There’s no other film event that courts excitement quite like Cannes Film Festival, which will once again invite cinephiles from around the world to the Croisette to get their first look at some of the most anticipated films of the year from 14th-25th May.

Notable entries vying for the coveted Palme d’Or this year include David Crononberg’s The Shrouds, which stars Vincent Cassell and Diane Kruger, and is being touted as the filmmakers most personal film yet, the long-awaited unveiling of Francis Ford Coppola’s latest high wire act Megalopolis, and Kinds of Kindness, a surprise new Yorgos Lanthimos film that will see him reunite with his Dogtooth (2009) and The Lobster (2015) Efthimis Filippou. Also inviting anticipation is Andrea Arnold’s Bird, starring Barry Koeghan, Ali Abbasi’s Donald Trump biopic The Apprentice, Anora, Sean Baker’s follow up to the electrifying Red Rocket (2021), and Oh, Canada, from Paul Schrader, starring Jacob Elordi.

Now that the lineup has had a few weeks to simmer, we’ve parsed through every announced title to find seven gems that we think are worth keeping an eye out for.

Scénarios (dir. Jean-luc Godard)

What kind of movie does the greatest filmmaker of all time make twenty-four hours before his death? At this year’s Cannes, we’ll find out. Scenarios, the final film by the iconic (and the word has never felt more apt) French-Swiss auteur Jean-Luc Godard, shot only a day before his death by assisted suicide, will premiere at the Cannes Classics strand of the festival. Not much is known about the premise of the film itself  other than it’s 18 minutes long and will be supported by a 34-minute introduction by Godard himself, billed as a hybrid of “still and moving images, halfway between reading and seeing.”

Caught By The Tides (dir. Jia Zhangke)

It’s been six long years since Chinese director Jia Zhangke released his stylish thriller Ash Is Purest White—a film that has not only aged into modern classic status, but also boasts the downright smoothest use of Village People’s Y.M.C.A. in a movie, frankly, ever—but the festival darling is finally back in-competition with Caught By The Tides. The film stars longtime Zhangke muse (and spouse) Zhao Tao, who plays, like in Ash, a woman who crosses provinces in search of a lost lover.

Grand Tour (dir. Miguel Gomes)

Though it doesn’t have the clout of Kinds of Kindness and Megalopolis, there’s no other film in-competition that looks quite as breathtaking as Miguel Gomes’ Grand Tour, which may well prove to be this year’s underdog. The Portuguese director has slowly been making a name for himself with a string of ambitious and acclaimed outings like Arabian Nights (2015), Our Beloved Month of August (2008) and the recent The Tsugua Diaries (2022), and there’s a buzz in the air hinting that Grand Tour could see the culmination of Gomes’ hard-earned momentum in glorious fashion.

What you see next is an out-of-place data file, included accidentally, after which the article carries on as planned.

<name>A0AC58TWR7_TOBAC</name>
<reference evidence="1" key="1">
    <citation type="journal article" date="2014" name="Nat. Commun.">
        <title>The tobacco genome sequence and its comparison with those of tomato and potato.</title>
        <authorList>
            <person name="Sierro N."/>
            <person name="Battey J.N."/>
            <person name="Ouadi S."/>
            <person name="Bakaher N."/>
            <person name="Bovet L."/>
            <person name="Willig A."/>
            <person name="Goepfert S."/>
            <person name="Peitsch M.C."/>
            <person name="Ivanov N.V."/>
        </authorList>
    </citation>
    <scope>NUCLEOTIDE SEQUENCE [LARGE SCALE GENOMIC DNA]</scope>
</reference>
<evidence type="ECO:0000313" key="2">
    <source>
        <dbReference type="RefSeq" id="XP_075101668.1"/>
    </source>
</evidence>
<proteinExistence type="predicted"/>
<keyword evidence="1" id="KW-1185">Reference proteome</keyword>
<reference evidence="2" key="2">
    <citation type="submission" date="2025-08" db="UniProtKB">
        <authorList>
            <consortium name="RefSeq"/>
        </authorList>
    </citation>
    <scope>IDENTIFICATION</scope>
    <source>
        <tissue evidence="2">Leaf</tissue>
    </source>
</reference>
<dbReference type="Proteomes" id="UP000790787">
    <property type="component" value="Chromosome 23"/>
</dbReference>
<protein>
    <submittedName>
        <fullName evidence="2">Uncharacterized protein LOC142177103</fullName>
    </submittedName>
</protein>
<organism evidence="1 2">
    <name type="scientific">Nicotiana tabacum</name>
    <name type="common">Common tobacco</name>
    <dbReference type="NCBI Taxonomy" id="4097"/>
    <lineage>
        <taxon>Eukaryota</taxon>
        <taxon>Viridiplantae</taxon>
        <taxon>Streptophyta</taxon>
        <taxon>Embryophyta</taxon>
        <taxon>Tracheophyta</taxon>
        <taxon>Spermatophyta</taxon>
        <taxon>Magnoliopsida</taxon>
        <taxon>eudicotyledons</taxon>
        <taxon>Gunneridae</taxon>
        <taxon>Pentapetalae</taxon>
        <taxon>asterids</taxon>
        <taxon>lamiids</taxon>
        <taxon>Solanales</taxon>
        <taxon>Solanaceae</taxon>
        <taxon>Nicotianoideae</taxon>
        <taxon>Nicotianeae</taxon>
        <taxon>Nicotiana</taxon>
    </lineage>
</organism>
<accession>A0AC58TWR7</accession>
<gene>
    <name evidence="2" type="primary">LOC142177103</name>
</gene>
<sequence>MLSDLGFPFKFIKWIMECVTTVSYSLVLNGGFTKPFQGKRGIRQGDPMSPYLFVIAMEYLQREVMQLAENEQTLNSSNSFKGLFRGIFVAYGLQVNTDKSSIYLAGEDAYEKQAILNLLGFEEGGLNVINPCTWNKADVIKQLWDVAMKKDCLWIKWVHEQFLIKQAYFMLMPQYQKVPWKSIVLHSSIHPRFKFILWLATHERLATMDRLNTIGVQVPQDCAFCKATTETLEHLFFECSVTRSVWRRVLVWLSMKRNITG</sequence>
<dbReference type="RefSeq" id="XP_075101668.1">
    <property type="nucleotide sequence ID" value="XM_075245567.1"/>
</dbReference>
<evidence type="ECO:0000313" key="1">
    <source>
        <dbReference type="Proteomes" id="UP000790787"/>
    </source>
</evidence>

Spectateurs! (dir. Arnaud Desplechin)

“What is going to the movies? Why have we been going for over 100 years? I wanted to celebrate cinemas and their magic.” Said Arnaud Desplechin about his new film Spectateurs!, the english title of which is Filmlovers! A mainstay at the Croisette, Desplechin has premiered almost every one of his film’s at the festival. There’s nothing that gets a Cannes crowd riled up like a film about filmmaking, and regardless, Spectateurs! Looks to be a refreshing departure from Desplechin’s usual approach. 

An Unfinished Film (dir. Lou Ye)

A Chinese film crew shooting near Wuhan struggles to complete a film they started production on a decade prior when the city is suddenly put under lockdown, in this new documentary from acclaimed sixth gen Chinese filmmaker Lou Ye. Though Ye has often encountered controversy in his home country (the Chinese government has banned him from making movies multiple times), he’s always had a home at Cannes, which has previously premiered his features Mystery (2012), Summer Palace (2006), and the beloved Spring Fever (2009), and after recent retrospectives on Mubi and Criterion Channel, it’s the perfect time for the director to step back into the festival spotlight.

The Balconettes (dir. Noémie Merlant)

Noemie Merlant has been one of  France’s most captivating screen presences since she first took the world stage in Heaven Can Wait (which earned her her first Cesar nomination), but withThe Balconettes, the accomplished actor is taking her talents behind the camera. Directed and co-written by Merlant, The Balconettes is a horror-comedy that follows three roommates whose Marseilles Summer takes a turn for the worst after an encounter with their mysterious neighbour.

September Says (dir. Ariane Labed)

Noemie Merlant isn’t the only actor-turned-director launching their debut feature at the fest this year, with Greek-French Ariane Labed premiering her film September Says, which follows sisters September and July, whose relationship strains after July begins to explore her independence following a school suspension. Well known for her collaborations with Yorgos Lanthimos (whom she is also married to), September Says promises to be a new chapter for a filmmaker whose screen performances we’ve been admiring for years.